What Clicked Sunday Night
It was a weird end to network premiere week, as the most buzzed-about series last night wasn't a premiere, but a cable show's finale (Breaking Bad, in case you've been cave-bound). What's more, not a single entertainment series on the networks cracked 10 million viewers, and almost all were way down versus last year. With all those caveats, it's fair to call ABC's Once Upon a Time a Sunday winner: Without any artificial boost from football, the third season of the fantasy series managed a respectable 8.5 million viewers and a 2.6 rating with those under 50, making it ABC's top show for the night. Sunday's other big network attractions did get help from football: The Simpsons (6.2 million viewers, 2.8 demo rating) was the night's top network entertainment show thanks to its NFL on Fox adjacency, while CBS's lineup dominated in overall viewers (but did typical meh demo numbers).
The truth is, nothing on broadcast TV resonated Sunday (save, of course, for NBC's Sunday football). As noted, Once Upon a Time was a winner relative to its broadcast competition, but the show lost fully one third of its under 50 audience versus its fall 2012 premiere. Schedule-mate Revenge (8 million viewers, 2.4 demo) was down by 25 percent. And ABC's latest generic soap, the critically despised Betrayal, fell to just 5.3 million viewers and a 1.5 demo score, down about 30 percent from where the short-lived 666 Park Avenue premiered a year ago. (Betrayal joins Lucky 7 as the second new ABC drama to flatline out of the box.) Fox's Sunday toons did oaky, but they were all down between 15 and 25 percent versus last fall, while CBS's combo of The Amazing Race and dramas The Good Wife and The Mentalist were also down by a lot (though exact numbers aren't in yet owing to NFL overruns). After a surprisingly good start to premiere week, the broadcast networks showed zero spark Sunday.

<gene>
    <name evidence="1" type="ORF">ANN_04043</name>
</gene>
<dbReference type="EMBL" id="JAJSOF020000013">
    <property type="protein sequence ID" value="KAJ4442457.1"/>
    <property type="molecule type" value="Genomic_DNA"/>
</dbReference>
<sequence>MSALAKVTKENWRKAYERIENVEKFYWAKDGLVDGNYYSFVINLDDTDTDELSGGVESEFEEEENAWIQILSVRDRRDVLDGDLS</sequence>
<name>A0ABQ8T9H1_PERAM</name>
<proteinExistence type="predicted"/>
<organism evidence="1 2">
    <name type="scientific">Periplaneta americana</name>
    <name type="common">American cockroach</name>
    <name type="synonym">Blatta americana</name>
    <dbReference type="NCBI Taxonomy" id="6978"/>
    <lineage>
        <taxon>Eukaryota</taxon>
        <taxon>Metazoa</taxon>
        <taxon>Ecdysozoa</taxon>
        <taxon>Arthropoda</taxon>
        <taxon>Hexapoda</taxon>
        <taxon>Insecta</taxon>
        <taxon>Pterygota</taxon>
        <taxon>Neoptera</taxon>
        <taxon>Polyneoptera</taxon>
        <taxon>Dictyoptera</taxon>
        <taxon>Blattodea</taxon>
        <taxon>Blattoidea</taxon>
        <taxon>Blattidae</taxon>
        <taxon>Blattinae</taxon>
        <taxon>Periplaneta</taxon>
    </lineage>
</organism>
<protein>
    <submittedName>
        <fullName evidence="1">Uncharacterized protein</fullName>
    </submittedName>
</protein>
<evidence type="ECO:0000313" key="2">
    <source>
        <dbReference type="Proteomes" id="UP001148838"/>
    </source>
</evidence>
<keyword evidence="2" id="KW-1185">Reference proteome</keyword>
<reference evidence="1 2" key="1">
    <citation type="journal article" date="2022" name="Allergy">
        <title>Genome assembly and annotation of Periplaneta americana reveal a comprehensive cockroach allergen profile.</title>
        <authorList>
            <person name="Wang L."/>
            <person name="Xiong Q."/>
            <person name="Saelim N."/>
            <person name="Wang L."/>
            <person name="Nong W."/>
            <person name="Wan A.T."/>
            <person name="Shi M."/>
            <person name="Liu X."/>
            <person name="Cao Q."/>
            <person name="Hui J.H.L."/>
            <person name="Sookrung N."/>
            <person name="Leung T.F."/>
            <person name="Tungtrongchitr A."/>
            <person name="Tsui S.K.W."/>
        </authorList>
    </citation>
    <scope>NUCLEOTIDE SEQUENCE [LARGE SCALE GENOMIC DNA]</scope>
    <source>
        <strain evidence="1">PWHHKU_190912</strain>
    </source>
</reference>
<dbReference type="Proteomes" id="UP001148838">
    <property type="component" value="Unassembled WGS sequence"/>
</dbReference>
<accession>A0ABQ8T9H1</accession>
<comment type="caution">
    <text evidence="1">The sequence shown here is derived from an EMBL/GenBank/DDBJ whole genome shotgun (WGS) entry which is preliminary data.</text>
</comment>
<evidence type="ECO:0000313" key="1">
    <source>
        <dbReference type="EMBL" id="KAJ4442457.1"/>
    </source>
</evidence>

If there's any good news for broadcasters regarding Sunday, it's that these declines aren't all that surprising — and that many feared they might have been worse. Because as awful as the year-to-year comparisons look, the fact is that many of the Sunday shows experienced big declines over the course of the 2012–13 season, which means that execs knew that big chunks of the audience had either abandoned these shows or simply started watching them days later via DVR. So as awful as Once and Revenge look against their fall 2012 kickoffs, both shows were actually doing much worse last spring. Once, for example, did a 2.3 with its May finale, while Revenge only managed a 1.7; both shows are actually up when you compare May to September. This is spin of a sort, since May's good weather tends to depress TV watching across the board. There is no reasonable way to call the demo numbers for the ABC and CBS dramas "good." However, put in context, and factoring in the huge competition of Breaking Bad, these numbers aren't disastrous, either.